Guest Blog Post – Making Our Middle School Work: A Student-Centered Approach

The following blog entry is from a friend and former colleague at Noblesville Schools.  Mr. Ryan Rich is principal of Noblesville East Middle School, a school recently selected as a best example of what schools in the state of Indiana should be emulating.  Mr. Rich’s blog can be found here, and a link to the press release can be found here.  Ryan is found on Twitter @NEMSprincipal

 

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Our student-centered middle school model was strategically designed to provide the balanced approach needed to meet the unique needs of middle school kids. Meeting both academic and social-emotional needs are a priority at NEMS.

Making the middle school experience right for middle school kids can be tough given the relentless pressures of academic accountability and endless limitations on time and resources. But a clear understanding of the needs of young adolescents coupled with a creative school structure designed to support such needs can provide a school day that better works for your middle school kids.

At NEMS, we have developed a student-centered, whole child middle school model that provides a balanced approach to meeting the academic and social-emotional needs of middle school students. Finding and maintaining this balance has greatly helped our students to better explore and discover their talents, interests, and passions while at the same time engaging more deeply in relevant academic pursuits.

Not surprisingly, it all starts with our daily schedule. NEMS has adopted a truly interdisciplinary teamed schedule, where students in our large middle school (over 1000 students) are assigned to smaller teams of core teachers (math, language arts, science, and social studies) and often a special education teacher. A counselor and administrator are also assigned to each team and “loop” with the same students each of their 3 years at our school. In other words, our kids are surrounded by a small cadre of adults who get to know them individually and support them throughout their middle school journey.

When students at each grade level leave their teams each day for diversified and performing arts classes, grade level teachers have time not only for personal planning, but also for team or academic professional learning communities. When teams meet, the focus is on how they are best meeting the social-emotional needs of their students through collaboration with each other, the counselor, and parents. When academic professional learning communities meet, the focus is on curriculum, instruction, and assessments. Teams and team meetings are led by team leaders, and PLCs are directed by department chairs. Each month, the entire leadership team – administrators, team leaders, department chairs, and counselors – come together to tackle the issues and needs of our school in a collaborative approach that supports and aligns with our middle school model.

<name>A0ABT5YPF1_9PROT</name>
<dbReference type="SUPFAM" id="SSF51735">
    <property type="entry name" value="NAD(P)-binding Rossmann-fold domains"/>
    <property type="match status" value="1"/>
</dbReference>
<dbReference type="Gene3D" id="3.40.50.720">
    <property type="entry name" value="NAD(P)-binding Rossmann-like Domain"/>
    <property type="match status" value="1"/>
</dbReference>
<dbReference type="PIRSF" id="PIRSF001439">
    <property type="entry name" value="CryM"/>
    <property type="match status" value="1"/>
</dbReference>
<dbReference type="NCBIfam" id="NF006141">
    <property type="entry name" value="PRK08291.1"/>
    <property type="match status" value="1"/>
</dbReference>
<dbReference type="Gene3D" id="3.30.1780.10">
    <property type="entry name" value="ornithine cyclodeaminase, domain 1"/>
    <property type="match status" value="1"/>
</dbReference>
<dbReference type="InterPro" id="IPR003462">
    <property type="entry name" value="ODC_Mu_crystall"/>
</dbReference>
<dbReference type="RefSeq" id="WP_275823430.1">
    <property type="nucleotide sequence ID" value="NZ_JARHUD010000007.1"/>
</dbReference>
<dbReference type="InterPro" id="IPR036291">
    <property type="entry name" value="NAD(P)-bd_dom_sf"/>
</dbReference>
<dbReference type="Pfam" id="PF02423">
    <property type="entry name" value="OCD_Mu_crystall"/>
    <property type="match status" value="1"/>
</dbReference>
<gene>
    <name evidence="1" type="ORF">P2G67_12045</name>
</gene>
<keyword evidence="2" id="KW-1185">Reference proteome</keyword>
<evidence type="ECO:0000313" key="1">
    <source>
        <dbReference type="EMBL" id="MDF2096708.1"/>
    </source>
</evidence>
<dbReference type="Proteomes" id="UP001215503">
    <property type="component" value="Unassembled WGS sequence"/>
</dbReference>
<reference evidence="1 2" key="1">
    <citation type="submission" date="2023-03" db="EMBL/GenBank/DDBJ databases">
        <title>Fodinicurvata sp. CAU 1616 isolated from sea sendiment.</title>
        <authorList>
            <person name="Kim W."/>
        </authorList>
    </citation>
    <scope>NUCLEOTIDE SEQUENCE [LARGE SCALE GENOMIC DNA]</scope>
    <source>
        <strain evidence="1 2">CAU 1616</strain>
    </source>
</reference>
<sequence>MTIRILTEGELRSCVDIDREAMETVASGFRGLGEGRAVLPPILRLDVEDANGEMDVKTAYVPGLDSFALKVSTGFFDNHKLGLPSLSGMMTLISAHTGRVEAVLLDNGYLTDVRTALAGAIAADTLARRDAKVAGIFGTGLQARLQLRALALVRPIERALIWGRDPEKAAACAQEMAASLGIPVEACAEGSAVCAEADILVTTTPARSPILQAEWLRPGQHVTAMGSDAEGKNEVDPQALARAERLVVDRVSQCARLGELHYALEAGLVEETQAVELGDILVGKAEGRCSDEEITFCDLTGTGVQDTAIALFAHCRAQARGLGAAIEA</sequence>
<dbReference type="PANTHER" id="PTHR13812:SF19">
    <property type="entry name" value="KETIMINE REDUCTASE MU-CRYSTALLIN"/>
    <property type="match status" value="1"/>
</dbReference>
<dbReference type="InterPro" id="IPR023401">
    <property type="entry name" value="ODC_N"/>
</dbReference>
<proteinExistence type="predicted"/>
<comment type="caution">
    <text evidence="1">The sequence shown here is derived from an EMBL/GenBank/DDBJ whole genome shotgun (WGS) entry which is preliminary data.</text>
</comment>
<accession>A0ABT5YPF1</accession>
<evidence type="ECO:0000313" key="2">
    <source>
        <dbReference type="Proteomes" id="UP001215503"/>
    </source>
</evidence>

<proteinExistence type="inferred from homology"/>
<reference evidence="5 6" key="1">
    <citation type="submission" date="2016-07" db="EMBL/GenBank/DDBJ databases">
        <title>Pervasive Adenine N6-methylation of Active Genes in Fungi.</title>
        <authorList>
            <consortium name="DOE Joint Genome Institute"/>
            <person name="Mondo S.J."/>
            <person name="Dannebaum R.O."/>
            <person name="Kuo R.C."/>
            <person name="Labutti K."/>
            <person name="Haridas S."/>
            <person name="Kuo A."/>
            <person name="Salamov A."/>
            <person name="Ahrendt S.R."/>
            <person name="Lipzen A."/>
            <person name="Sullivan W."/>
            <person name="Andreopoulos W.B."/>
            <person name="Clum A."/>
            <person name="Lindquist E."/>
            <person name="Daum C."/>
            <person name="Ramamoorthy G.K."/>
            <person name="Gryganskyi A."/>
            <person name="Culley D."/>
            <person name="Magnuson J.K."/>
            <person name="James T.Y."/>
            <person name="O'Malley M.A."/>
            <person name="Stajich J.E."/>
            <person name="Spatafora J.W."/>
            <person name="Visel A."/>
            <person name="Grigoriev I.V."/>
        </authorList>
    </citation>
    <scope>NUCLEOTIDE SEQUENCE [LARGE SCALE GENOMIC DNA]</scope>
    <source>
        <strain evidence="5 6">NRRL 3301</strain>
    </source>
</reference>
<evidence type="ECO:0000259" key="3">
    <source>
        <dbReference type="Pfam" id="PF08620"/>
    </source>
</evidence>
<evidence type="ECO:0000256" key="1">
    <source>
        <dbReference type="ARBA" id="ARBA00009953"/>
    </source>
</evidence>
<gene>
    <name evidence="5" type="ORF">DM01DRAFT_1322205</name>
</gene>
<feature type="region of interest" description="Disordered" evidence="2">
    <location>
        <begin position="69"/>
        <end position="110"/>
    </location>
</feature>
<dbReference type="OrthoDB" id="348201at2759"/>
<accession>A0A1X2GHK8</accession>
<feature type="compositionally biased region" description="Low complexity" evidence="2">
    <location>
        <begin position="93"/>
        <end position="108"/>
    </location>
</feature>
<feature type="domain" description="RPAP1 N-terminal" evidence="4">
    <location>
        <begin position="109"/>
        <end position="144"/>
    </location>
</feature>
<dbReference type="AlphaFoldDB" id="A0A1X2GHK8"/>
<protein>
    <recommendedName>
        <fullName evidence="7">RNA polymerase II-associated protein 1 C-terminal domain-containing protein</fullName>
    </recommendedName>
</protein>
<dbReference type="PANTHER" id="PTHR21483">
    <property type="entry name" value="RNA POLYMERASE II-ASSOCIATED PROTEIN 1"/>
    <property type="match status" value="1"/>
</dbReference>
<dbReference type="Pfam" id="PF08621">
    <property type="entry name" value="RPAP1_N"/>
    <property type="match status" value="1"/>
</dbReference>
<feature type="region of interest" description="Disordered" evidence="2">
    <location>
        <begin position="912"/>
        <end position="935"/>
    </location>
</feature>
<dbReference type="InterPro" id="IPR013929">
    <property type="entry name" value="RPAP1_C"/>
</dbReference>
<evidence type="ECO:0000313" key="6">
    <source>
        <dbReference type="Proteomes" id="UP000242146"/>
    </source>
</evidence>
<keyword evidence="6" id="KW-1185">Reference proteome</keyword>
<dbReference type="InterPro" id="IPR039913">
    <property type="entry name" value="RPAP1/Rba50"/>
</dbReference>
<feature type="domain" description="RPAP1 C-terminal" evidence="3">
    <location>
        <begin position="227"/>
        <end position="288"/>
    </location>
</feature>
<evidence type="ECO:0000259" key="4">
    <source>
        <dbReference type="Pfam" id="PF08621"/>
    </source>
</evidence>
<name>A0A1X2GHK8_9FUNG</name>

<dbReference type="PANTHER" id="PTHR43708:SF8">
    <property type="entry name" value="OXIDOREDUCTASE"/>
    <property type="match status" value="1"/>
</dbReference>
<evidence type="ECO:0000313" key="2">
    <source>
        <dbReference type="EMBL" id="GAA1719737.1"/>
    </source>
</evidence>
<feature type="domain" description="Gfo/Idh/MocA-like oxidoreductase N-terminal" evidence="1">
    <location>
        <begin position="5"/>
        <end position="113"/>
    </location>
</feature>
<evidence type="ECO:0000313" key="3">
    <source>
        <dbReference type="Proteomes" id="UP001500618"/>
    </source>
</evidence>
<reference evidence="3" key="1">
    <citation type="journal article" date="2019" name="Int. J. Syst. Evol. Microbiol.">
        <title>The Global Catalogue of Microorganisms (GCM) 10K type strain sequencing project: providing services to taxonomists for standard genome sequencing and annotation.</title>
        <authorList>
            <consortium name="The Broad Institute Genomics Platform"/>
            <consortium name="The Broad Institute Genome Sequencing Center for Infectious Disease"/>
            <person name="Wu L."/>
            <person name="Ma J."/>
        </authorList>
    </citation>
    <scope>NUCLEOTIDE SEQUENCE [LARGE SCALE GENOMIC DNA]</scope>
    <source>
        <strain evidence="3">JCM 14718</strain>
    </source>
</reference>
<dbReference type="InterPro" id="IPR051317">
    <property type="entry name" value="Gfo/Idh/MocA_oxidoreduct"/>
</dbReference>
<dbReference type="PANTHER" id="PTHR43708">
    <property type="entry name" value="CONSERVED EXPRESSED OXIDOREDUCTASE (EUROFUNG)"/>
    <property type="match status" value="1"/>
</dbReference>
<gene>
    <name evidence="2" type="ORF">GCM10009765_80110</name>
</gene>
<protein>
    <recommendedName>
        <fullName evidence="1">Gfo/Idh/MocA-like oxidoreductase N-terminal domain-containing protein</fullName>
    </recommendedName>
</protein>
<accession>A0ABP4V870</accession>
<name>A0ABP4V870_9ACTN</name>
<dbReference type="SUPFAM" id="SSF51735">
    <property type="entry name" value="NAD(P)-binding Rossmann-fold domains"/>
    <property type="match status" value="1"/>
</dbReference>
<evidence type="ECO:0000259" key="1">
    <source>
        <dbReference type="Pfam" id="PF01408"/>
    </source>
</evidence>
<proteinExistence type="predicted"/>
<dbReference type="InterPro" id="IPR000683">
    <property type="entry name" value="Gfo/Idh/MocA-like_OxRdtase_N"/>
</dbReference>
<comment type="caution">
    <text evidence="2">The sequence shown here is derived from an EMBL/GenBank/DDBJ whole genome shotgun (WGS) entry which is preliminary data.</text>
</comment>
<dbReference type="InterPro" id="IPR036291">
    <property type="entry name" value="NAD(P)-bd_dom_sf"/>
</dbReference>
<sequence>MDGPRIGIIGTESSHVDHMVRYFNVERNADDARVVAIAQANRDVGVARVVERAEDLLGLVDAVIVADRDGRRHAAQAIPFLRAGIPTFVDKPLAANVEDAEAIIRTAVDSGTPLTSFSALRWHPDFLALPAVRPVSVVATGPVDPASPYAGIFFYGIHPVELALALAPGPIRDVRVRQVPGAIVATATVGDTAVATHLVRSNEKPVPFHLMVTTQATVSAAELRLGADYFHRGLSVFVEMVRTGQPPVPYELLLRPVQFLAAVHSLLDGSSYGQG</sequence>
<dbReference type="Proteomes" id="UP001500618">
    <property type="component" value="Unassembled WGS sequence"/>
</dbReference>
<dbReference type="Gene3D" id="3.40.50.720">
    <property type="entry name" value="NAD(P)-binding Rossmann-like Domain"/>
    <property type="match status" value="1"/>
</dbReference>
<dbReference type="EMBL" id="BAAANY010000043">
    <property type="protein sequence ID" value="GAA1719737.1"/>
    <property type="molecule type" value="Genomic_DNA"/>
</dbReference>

In many middle schools, it’s either teaming or academic professional learning communities that go. One is sacrificed at the expense of the other. But at NEMS, we believe that both teams and PLCs can peacefully co-exist and provide mutually beneficial support for our students through a thoughtful and strategic school day design. Doing so honors the complex and often interconnectedness of the academic and affective needs of middle school kids, and allows your students to meet their fullest potential.

For more information on middle school teaming and middle school models that best meet the needs of young adolescents, I’d encourage you to visit www.amle.org/.

 
~Ryan Rich
@NEMSprincipal on Twitter

Is Your Intervention Cheating on You?

So, how many of you snickered the first time you heard the term “Fidelity of Implementation” at a workshop or conference?  The first time I heard it I thought I had entered into a binding nuptial at school.  Many of you have probably heard it go by several different names:  Fidelity of Implementation (FOI), Treatment Integrity (TI), Procedural Reliability (PR), etc. A general definition for FOI is the following: “delivering an intervention or treatment the way it is intended or prescribed with accuracy and consistency”.  This would include the technical aspects of delivery as indicated by the publisher or research study, and it would also include temporal aspects related to frequency (how often?) and duration (how long?).

Regardless of what you call it, though, it is often an under-appreciated aspect of the RTI process.  The truth is, if most of us were to track the percentage of time devoted to FOI, we would likely find it lacking in terms of time allocation at RTI meetings.  Many RTI teams spend a good portion of their time analyzing the problem, creating goals, picking progress monitoring tools, and devising interventions; however, how much time is spent discussing/tracking FOI?  The bottom line is we cannot attribute student outcome data to specific interventions unless we measure the extent to which the intervention plan was implemented.

So what do you think?  Check out the list below to see if your interventions are in trouble!

Top 5 ways to tell if your intervention is cheating:

5.  Merely mentioning the term “Intervention Integrity Check” elicits high levels of anxiety for all those involved.
4.  The intervention just isn’t keeping the same schedule it purports to keep (it is keeping weird hours).
3.  The implementation enthusiasm just isn’t there anymore.
2.  The intervention results are just too good to be true.
1.  Your intervention needs counseling.

Will you “renew your vow” to measure or track the FOI of your interventions? Have your interventions been cheating on you?  

~Jason Cochran